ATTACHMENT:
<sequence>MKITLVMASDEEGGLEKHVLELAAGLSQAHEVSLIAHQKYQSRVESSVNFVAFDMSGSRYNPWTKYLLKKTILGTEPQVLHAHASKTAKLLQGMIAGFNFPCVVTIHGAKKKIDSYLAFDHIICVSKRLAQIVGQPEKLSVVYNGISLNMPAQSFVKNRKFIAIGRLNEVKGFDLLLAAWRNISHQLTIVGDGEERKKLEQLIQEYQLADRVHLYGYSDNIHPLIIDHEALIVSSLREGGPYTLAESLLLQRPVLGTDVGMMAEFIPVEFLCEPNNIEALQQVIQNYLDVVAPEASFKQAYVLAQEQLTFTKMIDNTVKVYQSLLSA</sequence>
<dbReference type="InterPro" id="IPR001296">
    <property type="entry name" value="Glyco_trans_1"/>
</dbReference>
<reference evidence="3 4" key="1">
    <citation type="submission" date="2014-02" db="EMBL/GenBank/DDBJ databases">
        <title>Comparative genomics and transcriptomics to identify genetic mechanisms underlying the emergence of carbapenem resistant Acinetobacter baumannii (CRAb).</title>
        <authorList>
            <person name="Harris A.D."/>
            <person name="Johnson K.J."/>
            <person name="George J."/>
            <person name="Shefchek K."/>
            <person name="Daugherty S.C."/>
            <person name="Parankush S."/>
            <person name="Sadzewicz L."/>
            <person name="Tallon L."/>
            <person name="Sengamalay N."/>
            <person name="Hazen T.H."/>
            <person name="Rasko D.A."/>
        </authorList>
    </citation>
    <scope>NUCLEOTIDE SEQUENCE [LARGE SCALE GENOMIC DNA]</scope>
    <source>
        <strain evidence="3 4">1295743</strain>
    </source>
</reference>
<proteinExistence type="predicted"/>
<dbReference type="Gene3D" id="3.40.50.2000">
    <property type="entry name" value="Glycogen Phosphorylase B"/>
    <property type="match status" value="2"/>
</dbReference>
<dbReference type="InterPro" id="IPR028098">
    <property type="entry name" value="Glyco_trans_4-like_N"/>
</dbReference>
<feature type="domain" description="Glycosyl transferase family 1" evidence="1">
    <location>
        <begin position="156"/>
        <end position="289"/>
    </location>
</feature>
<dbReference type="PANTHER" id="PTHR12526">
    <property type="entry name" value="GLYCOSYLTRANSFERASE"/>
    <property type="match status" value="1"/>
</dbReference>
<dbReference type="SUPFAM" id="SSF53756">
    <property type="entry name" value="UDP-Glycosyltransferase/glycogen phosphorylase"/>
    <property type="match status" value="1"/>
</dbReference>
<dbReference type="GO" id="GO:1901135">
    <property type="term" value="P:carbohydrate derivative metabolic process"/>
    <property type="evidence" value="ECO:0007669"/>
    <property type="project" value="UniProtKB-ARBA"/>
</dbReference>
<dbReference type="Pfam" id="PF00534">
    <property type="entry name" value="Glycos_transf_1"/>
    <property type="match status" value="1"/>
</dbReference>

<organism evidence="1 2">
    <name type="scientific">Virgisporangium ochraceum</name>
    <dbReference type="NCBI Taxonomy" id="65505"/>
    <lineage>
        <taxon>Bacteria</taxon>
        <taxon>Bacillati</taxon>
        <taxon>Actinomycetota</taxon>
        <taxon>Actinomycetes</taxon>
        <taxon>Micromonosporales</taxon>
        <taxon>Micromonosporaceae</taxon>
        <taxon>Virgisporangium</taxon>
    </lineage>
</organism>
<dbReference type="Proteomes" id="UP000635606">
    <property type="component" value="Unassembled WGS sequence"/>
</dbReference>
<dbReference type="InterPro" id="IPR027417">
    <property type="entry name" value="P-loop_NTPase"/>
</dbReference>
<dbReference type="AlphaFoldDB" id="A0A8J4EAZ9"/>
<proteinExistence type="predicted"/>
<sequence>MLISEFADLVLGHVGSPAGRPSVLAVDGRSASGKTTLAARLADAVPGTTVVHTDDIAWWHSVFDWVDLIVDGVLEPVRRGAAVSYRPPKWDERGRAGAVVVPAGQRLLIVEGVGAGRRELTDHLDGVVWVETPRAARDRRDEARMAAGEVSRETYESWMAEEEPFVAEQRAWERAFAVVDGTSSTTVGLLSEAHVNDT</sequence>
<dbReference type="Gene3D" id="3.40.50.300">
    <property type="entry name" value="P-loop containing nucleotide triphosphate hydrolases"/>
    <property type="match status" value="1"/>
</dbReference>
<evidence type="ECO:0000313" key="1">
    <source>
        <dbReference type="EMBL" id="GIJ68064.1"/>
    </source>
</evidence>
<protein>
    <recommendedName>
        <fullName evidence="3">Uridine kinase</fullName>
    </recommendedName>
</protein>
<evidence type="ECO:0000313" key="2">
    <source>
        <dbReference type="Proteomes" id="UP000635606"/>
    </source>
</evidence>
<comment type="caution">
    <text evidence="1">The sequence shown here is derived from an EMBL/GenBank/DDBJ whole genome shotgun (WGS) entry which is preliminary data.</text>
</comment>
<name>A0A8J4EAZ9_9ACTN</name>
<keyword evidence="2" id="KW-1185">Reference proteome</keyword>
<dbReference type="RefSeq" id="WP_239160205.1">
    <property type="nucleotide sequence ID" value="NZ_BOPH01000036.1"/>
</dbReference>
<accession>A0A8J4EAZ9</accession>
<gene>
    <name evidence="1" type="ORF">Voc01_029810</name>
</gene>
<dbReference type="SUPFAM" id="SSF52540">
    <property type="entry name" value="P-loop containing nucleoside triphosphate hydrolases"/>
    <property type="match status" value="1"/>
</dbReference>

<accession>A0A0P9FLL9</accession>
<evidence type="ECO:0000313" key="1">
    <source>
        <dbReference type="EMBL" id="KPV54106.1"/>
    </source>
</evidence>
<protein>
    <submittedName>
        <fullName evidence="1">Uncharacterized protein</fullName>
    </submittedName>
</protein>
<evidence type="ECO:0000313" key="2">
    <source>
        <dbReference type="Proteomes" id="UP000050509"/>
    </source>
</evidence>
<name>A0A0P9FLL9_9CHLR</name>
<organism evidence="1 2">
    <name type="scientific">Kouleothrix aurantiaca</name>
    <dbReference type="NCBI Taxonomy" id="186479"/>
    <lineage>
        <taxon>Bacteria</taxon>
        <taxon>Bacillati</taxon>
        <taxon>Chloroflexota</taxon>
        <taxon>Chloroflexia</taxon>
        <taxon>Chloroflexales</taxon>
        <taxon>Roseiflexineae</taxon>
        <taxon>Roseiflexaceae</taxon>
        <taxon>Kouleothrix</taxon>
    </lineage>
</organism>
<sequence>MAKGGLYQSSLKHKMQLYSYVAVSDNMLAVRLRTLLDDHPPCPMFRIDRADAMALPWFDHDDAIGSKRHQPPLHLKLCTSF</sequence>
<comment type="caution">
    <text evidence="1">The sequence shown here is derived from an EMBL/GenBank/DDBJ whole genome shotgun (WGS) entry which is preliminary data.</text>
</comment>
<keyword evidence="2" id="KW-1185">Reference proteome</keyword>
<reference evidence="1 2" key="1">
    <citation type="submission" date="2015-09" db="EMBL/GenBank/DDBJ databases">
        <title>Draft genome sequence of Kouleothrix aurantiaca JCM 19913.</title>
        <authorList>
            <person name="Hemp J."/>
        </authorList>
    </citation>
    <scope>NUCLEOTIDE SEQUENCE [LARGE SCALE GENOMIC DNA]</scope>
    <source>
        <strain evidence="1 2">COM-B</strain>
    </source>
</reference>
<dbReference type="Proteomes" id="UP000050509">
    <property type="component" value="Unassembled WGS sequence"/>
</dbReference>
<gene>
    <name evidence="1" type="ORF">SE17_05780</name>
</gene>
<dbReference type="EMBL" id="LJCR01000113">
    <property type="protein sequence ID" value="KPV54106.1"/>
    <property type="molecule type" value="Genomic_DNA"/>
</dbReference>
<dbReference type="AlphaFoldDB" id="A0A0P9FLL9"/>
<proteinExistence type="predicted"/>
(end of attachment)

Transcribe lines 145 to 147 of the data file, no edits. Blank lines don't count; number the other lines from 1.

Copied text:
</organism>
<sequence>MAKGGLYQSSLKHKMQLYSYVAVSDNMLAVRLRTLLDDHPPCPMFRIDRADAMALPWFDHDDAIGSKRHQPPLHLKLCTSF</sequence>
<comment type="caution">